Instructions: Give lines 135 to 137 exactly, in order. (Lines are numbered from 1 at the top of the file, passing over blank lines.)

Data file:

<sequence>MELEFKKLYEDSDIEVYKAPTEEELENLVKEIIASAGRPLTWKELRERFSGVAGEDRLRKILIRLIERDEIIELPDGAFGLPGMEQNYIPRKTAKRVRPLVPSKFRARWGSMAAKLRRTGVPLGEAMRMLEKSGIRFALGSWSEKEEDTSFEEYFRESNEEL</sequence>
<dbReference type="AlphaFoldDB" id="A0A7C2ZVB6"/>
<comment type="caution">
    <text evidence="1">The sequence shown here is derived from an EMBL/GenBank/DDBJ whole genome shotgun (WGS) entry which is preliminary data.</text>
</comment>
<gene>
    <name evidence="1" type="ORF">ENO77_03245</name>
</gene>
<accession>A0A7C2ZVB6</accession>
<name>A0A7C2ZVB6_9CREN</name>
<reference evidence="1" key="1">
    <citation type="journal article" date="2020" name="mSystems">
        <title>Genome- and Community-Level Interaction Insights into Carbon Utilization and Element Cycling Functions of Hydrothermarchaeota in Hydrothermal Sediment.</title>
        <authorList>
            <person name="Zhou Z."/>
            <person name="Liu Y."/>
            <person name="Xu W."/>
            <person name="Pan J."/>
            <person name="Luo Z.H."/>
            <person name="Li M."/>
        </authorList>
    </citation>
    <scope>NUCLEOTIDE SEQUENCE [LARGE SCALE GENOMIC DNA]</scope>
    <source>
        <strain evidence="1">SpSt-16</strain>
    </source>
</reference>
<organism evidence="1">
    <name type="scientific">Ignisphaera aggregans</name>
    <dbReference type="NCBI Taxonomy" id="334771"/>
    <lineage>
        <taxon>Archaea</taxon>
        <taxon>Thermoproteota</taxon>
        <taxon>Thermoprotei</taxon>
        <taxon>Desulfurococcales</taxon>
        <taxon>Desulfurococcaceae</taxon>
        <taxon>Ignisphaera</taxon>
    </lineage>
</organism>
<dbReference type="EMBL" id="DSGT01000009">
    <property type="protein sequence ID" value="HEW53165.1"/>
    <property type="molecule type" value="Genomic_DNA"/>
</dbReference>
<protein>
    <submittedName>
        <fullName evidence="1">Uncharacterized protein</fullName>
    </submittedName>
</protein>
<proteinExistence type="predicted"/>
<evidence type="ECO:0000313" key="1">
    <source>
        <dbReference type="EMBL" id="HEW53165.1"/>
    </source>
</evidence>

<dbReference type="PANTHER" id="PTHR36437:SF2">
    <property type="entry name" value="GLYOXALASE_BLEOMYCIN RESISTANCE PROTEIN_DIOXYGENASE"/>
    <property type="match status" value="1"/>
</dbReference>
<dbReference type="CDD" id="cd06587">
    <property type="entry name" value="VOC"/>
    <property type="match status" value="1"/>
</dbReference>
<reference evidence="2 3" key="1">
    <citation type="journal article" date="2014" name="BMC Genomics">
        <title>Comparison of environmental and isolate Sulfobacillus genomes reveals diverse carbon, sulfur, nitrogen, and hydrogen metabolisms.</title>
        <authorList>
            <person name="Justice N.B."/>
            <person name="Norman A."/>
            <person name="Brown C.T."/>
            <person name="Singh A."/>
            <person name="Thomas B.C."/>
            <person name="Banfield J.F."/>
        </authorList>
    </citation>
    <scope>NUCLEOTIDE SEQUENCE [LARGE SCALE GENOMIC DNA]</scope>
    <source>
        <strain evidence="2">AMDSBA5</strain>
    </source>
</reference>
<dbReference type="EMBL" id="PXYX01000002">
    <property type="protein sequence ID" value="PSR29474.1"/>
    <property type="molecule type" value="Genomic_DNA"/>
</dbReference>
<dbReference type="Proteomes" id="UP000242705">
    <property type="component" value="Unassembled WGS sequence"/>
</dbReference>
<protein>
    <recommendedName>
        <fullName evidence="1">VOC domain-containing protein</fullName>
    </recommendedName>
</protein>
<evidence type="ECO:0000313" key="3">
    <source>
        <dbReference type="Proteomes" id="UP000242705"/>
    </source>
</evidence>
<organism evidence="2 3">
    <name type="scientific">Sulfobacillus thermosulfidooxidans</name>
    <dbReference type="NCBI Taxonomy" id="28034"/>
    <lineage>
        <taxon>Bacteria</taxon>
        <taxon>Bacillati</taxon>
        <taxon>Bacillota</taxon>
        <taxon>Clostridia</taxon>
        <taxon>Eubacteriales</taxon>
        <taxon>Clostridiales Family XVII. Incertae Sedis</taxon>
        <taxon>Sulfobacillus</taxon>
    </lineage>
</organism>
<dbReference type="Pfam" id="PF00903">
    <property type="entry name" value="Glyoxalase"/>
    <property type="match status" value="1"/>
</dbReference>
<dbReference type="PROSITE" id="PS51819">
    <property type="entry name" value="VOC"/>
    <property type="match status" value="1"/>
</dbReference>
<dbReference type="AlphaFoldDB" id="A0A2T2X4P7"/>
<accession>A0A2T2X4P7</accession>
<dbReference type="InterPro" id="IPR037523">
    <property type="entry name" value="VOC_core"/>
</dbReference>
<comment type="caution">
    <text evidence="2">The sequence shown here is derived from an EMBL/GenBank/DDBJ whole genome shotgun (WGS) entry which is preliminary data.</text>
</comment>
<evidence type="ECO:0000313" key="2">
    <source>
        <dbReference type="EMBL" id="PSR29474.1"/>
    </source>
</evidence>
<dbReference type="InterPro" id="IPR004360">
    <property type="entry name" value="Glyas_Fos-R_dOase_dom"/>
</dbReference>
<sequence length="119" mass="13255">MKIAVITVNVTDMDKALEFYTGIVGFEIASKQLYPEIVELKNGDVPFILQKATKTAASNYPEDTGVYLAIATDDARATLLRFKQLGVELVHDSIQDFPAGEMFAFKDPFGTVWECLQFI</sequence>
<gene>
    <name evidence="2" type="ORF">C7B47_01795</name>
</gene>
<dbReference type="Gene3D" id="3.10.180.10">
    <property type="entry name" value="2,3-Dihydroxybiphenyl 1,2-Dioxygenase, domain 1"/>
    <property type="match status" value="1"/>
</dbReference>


<gene>
    <name evidence="2" type="ORF">C7B47_01795</name>
</gene>